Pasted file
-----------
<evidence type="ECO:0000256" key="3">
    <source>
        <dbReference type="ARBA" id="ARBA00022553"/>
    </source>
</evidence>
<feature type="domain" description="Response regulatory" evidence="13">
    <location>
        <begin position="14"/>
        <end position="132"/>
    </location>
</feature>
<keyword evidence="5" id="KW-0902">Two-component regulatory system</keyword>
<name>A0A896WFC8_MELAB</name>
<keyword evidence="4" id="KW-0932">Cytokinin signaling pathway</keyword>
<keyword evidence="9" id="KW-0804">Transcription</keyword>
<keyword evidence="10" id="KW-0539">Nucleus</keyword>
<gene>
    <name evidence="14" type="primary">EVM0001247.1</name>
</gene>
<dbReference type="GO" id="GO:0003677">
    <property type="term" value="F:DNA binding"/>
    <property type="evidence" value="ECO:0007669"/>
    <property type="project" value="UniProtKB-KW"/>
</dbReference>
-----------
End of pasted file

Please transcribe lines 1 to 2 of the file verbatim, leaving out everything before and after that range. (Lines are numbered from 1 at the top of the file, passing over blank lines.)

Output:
<evidence type="ECO:0000256" key="3">
    <source>